Top AttractionsRoyal Theater
The Teatro Real, or Royal Theatre, is a major opera house located in Spain.
It is sometimes called "Opera Theatre" because it was the original name.
Situated between two squares, of Plaza de Isabel II (or "Plaza de Opera") and Plaza de Oriente. The Theatre is located just in front of the Royal Palace, the official residence of the Queen Isabel II who ordered the construction of the theatre in 1818. It was finally inaugurated on 19 November 1850, with a performance of La Favorita by Gaetano Donizetti. The Queen called the splendid building "Opera Theater".
After thirty-two years of planning and construction, a Royal Order, on 7 May 1850, declared the immediate termination of the "Opera Theater" and the building works are finished within five months.
From its inauguration in 1850 through to the present day, the theatre has been the subject of constant alterations, political changes, construction problems and a succession of renovations. It has been the scene of lyric productions but has also played host to parliamentary sessions and has even been used as a dance hall during the last century and a half, a gunpowder store, a parliamentary debating chamber and was used as an improvised barracks during the Spanish Civil War. Also suffered damage by the construction of the Subway Network. When it reopened in 1997, it once again became, as Queen Isabel II originally intended it, the home of opera in Madrid.
From 1868 the theatre's name was changed to "Teatro Nacional de la Ópera", regaining its "Royal" name with the return of the monarchy in the person of Alfonso XII.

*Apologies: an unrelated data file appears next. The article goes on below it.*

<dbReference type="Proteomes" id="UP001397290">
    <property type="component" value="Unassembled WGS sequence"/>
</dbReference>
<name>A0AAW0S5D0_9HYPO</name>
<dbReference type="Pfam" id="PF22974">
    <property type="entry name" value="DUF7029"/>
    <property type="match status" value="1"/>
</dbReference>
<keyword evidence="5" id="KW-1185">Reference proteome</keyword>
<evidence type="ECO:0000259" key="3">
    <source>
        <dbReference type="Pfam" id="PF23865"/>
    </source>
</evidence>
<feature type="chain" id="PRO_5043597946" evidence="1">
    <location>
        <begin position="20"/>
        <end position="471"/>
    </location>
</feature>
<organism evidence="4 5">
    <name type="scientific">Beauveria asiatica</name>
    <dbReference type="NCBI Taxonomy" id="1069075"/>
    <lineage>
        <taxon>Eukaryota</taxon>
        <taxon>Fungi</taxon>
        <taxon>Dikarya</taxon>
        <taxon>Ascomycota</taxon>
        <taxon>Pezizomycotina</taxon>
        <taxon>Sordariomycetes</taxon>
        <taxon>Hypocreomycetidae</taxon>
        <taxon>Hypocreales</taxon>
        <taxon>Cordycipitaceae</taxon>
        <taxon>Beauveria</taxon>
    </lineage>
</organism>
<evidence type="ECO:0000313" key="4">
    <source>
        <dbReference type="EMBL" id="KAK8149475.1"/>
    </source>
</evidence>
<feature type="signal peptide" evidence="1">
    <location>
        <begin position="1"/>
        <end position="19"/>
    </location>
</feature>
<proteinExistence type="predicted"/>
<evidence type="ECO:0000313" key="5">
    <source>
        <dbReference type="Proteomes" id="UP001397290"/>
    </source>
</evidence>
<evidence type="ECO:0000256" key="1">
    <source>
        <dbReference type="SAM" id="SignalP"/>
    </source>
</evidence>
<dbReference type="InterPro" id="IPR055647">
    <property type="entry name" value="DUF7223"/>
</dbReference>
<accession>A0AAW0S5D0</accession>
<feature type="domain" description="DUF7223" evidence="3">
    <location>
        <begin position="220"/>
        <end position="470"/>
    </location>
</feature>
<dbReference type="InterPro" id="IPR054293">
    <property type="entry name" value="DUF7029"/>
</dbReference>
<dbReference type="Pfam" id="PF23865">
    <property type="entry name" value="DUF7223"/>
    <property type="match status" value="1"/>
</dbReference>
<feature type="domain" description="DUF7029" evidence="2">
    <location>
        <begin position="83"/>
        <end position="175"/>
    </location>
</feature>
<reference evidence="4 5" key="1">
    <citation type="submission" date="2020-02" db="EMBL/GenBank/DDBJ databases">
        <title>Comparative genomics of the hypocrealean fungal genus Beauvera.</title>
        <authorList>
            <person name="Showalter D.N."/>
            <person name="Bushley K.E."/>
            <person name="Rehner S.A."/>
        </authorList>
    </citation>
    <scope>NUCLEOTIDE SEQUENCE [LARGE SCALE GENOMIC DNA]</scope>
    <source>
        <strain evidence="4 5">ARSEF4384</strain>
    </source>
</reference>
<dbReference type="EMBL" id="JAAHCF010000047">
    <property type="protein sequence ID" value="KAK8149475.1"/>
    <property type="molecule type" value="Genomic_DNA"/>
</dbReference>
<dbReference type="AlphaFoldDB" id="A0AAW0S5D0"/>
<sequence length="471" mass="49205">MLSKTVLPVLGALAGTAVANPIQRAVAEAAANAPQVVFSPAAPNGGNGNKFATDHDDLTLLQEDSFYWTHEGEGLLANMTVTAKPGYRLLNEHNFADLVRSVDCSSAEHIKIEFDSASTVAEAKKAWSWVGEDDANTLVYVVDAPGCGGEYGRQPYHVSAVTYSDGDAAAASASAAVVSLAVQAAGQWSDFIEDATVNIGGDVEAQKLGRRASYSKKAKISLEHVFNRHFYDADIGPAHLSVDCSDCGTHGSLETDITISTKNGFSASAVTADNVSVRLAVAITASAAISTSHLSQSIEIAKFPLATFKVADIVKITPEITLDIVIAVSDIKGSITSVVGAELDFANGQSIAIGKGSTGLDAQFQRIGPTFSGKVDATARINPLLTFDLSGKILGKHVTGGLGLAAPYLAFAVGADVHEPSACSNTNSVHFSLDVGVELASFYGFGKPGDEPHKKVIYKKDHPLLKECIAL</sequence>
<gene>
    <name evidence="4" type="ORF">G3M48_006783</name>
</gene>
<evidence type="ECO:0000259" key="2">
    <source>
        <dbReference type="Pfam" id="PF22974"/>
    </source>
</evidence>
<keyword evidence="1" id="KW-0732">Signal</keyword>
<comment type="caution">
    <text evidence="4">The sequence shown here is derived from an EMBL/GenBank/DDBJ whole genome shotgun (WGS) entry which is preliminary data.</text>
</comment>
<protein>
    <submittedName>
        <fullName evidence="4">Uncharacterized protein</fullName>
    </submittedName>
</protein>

Throughout the late 19th and early 20th centuries, Opera Theater garnered a reputation as one of Europe’s great opera houses. It was especially well known for performances of operas by Giuseppe Verdi and Wagner as well as musical performances of great works by 19th century composer Stravinsky.
It is difficult to identify any dominant architectural style at the Teatro Real, given the many restorations and uses to which the building has been subjected. The first project, designed by López Aguado y Moreno, settled for a hexagonal building with two façades. The main façade (historically reserved for the royal family) is the circular one that dominates the Plaza de Oriente. The second and slightly less grandiose façade looks out onto the Plaza de Isabel II.
With a seating capacity of between 1,748 and 1,854, depending on staging requirements, the theatre has 28 boxes on its different floors, along with eight proscenium boxes and a Royal Box. The only floor devoted exclusively to the general public is La Rotonda, which runs all the way round the building.
Plaza Isabel II, S/N
Phone: +34 91 516 06 00
* Lines 5 and 2 - Ópera station.